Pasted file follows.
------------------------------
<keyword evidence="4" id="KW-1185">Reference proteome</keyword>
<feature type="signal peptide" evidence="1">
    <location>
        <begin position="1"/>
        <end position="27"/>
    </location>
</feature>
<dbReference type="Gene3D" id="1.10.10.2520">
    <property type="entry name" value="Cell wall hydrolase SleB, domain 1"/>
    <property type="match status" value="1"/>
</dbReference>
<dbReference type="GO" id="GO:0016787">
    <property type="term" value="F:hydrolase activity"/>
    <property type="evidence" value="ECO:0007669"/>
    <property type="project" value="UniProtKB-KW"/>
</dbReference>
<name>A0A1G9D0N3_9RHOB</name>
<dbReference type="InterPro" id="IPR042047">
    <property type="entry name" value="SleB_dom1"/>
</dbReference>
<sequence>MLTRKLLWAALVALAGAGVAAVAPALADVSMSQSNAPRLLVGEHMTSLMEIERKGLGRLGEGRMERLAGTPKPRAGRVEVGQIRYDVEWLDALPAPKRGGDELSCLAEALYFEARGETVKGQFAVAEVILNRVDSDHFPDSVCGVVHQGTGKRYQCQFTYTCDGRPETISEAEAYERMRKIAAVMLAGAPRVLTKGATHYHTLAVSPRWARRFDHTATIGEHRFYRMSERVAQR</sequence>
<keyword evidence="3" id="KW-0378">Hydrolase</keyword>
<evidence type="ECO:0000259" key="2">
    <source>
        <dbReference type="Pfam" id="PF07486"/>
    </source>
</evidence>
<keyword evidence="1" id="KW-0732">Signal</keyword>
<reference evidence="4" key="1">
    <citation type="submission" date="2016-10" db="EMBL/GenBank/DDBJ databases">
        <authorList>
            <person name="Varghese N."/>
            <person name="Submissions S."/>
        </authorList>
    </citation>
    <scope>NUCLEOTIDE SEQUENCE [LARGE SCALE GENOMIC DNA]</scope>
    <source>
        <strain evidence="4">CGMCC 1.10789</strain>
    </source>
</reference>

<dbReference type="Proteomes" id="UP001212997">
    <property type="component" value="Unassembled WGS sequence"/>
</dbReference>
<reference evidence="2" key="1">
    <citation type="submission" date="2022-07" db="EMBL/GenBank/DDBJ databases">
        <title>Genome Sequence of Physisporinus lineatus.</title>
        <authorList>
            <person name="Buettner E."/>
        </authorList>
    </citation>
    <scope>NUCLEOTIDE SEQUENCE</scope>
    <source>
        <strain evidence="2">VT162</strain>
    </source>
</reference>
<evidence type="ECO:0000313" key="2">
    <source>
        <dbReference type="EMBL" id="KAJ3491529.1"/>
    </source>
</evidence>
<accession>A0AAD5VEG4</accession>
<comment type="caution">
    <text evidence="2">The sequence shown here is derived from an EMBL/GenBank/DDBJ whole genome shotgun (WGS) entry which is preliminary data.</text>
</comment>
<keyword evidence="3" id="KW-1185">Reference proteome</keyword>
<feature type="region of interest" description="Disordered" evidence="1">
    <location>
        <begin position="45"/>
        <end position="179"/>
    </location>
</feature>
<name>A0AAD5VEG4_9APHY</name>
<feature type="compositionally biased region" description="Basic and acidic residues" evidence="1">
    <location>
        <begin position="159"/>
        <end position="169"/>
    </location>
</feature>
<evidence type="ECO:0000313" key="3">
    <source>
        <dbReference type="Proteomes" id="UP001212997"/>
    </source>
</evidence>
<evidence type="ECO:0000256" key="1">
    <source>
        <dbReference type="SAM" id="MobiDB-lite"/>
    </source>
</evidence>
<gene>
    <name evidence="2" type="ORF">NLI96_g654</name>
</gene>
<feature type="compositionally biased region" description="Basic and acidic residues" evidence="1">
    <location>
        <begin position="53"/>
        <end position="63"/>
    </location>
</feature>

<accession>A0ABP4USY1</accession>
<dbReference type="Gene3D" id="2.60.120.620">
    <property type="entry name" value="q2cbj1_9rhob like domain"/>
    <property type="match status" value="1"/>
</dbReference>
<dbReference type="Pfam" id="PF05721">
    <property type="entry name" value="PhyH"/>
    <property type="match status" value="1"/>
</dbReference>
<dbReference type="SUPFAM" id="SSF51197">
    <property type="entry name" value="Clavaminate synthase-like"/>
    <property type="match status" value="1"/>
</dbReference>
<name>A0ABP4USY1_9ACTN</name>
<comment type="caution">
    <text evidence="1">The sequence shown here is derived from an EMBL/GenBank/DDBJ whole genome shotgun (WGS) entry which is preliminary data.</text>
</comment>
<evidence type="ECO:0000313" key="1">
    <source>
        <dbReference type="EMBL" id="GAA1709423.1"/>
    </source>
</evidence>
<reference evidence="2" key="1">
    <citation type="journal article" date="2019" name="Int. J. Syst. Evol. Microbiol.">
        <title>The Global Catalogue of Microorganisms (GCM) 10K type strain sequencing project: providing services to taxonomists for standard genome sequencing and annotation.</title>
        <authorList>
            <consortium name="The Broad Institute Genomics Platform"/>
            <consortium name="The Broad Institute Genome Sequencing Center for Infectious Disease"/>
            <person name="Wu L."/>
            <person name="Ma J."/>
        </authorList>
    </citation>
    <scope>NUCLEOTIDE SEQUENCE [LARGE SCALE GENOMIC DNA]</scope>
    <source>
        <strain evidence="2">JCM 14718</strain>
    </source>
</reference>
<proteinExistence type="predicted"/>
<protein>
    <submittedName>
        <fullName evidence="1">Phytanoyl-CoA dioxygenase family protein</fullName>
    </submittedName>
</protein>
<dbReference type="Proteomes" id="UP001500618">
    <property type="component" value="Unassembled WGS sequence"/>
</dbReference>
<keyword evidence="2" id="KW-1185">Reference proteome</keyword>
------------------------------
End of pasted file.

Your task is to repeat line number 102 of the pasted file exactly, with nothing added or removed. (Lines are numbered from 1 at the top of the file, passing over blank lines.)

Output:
</dbReference>